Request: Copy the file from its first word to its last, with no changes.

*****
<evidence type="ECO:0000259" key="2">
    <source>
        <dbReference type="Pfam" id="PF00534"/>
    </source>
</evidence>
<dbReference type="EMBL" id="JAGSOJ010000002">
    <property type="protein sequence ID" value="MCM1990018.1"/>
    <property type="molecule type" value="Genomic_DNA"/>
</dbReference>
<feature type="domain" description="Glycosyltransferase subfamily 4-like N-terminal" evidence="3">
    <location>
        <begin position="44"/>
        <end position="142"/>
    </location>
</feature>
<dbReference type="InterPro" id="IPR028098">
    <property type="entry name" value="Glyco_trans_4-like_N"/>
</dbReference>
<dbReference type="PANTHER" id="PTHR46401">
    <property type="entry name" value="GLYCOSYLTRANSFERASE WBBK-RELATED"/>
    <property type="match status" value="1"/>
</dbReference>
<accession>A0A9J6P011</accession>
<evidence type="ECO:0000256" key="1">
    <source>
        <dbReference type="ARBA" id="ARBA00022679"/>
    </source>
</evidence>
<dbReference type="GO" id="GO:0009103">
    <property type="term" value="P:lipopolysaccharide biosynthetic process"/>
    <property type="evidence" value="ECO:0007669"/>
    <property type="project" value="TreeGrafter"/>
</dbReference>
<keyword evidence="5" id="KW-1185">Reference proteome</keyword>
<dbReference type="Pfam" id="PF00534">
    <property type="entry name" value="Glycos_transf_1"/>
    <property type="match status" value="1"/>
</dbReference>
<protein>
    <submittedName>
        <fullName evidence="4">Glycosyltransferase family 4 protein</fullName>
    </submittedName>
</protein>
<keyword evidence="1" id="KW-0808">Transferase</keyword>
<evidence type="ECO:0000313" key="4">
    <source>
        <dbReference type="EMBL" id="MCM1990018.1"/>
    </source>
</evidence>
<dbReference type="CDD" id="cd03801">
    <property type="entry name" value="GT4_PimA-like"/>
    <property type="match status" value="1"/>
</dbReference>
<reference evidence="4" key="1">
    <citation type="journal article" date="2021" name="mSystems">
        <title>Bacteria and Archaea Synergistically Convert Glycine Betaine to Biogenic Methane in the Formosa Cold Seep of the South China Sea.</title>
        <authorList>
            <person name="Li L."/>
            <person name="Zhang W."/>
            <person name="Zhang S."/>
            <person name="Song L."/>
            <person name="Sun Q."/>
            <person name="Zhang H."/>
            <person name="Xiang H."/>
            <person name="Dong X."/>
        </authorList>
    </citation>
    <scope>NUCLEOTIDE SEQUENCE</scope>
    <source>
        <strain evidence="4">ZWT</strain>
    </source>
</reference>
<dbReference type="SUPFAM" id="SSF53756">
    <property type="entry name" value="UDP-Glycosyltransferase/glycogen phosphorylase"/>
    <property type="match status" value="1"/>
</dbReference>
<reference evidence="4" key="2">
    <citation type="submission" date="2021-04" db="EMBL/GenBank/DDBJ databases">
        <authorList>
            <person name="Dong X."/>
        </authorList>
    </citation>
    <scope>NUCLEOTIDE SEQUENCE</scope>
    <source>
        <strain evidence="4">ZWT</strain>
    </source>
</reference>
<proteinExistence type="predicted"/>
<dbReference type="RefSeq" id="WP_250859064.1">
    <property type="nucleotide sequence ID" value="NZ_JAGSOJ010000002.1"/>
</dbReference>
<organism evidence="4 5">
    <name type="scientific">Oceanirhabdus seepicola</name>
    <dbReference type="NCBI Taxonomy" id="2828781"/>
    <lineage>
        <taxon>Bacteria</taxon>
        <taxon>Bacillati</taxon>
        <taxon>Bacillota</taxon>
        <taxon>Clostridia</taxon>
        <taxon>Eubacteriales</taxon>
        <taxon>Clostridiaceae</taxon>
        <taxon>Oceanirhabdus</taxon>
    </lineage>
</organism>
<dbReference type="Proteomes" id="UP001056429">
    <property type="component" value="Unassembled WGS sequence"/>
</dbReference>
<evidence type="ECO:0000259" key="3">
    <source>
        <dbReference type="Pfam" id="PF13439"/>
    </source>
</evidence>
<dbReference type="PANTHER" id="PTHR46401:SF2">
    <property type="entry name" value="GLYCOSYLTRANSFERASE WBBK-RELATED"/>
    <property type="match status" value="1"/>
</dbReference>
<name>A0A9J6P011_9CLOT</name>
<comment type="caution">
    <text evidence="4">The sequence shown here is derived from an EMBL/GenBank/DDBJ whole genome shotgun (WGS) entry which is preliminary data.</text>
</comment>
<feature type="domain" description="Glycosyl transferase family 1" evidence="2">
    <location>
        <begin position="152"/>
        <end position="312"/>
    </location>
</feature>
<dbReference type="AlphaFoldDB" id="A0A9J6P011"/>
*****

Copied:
<evidence type="ECO:0000259" key="2">
    <source>
        <dbReference type="Pfam" id="PF00534"/>
    </source>
</evidence>
<dbReference type="EMBL" id="JAGSOJ010000002">
    <property type="protein sequence ID" value="MCM1990018.1"/>
    <property type="molecule type" value="Genomic_DNA"/>
</dbReference>
<feature type="domain" description="Glycosyltransferase subfamily 4-like N-terminal" evidence="3">
    <location>
        <begin position="44"/>
        <end position="142"/>
    </location>
</feature>
<dbReference type="InterPro" id="IPR028098">
    <property type="entry name" value="Glyco_trans_4-like_N"/>
</dbReference>
<dbReference type="PANTHER" id="PTHR46401">
    <property type="entry name" value="GLYCOSYLTRANSFERASE WBBK-RELATED"/>
    <property type="match status" value="1"/>
</dbReference>
<accession>A0A9J6P011</accession>
<evidence type="ECO:0000256" key="1">
    <source>
        <dbReference type="ARBA" id="ARBA00022679"/>
    </source>
</evidence>
<dbReference type="GO" id="GO:0009103">
    <property type="term" value="P:lipopolysaccharide biosynthetic process"/>
    <property type="evidence" value="ECO:0007669"/>
    <property type="project" value="TreeGrafter"/>
</dbReference>
<keyword evidence="5" id="KW-1185">Reference proteome</keyword>
<dbReference type="Pfam" id="PF00534">
    <property type="entry name" value="Glycos_transf_1"/>
    <property type="match status" value="1"/>
</dbReference>
<protein>
    <submittedName>
        <fullName evidence="4">Glycosyltransferase family 4 protein</fullName>
    </submittedName>
</protein>
<keyword evidence="1" id="KW-0808">Transferase</keyword>
<evidence type="ECO:0000313" key="4">
    <source>
        <dbReference type="EMBL" id="MCM1990018.1"/>
    </source>
</evidence>
<dbReference type="CDD" id="cd03801">
    <property type="entry name" value="GT4_PimA-like"/>
    <property type="match status" value="1"/>
</dbReference>
<reference evidence="4" key="1">
    <citation type="journal article" date="2021" name="mSystems">
        <title>Bacteria and Archaea Synergistically Convert Glycine Betaine to Biogenic Methane in the Formosa Cold Seep of the South China Sea.</title>
        <authorList>
            <person name="Li L."/>
            <person name="Zhang W."/>
            <person name="Zhang S."/>
            <person name="Song L."/>
            <person name="Sun Q."/>
            <person name="Zhang H."/>
            <person name="Xiang H."/>
            <person name="Dong X."/>
        </authorList>
    </citation>
    <scope>NUCLEOTIDE SEQUENCE</scope>
    <source>
        <strain evidence="4">ZWT</strain>
    </source>
</reference>
<dbReference type="SUPFAM" id="SSF53756">
    <property type="entry name" value="UDP-Glycosyltransferase/glycogen phosphorylase"/>
    <property type="match status" value="1"/>
</dbReference>
<reference evidence="4" key="2">
    <citation type="submission" date="2021-04" db="EMBL/GenBank/DDBJ databases">
        <authorList>
            <person name="Dong X."/>
        </authorList>
    </citation>
    <scope>NUCLEOTIDE SEQUENCE</scope>
    <source>
        <strain evidence="4">ZWT</strain>
    </source>
</reference>
<proteinExistence type="predicted"/>
<dbReference type="RefSeq" id="WP_250859064.1">
    <property type="nucleotide sequence ID" value="NZ_JAGSOJ010000002.1"/>
</dbReference>
<organism evidence="4 5">
    <name type="scientific">Oceanirhabdus seepicola</name>
    <dbReference type="NCBI Taxonomy" id="2828781"/>
    <lineage>
        <taxon>Bacteria</taxon>
        <taxon>Bacillati</taxon>
        <taxon>Bacillota</taxon>
        <taxon>Clostridia</taxon>
        <taxon>Eubacteriales</taxon>
        <taxon>Clostridiaceae</taxon>
        <taxon>Oceanirhabdus</taxon>
    </lineage>
</organism>
<dbReference type="Proteomes" id="UP001056429">
    <property type="component" value="Unassembled WGS sequence"/>
</dbReference>
<evidence type="ECO:0000259" key="3">
    <source>
        <dbReference type="Pfam" id="PF13439"/>
    </source>
</evidence>
<dbReference type="PANTHER" id="PTHR46401:SF2">
    <property type="entry name" value="GLYCOSYLTRANSFERASE WBBK-RELATED"/>
    <property type="match status" value="1"/>
</dbReference>
<name>A0A9J6P011_9CLOT</name>
<comment type="caution">
    <text evidence="4">The sequence shown here is derived from an EMBL/GenBank/DDBJ whole genome shotgun (WGS) entry which is preliminary data.</text>
</comment>
<feature type="domain" description="Glycosyl transferase family 1" evidence="2">
    <location>
        <begin position="152"/>
        <end position="312"/>
    </location>
</feature>
<dbReference type="AlphaFoldDB" id="A0A9J6P011"/>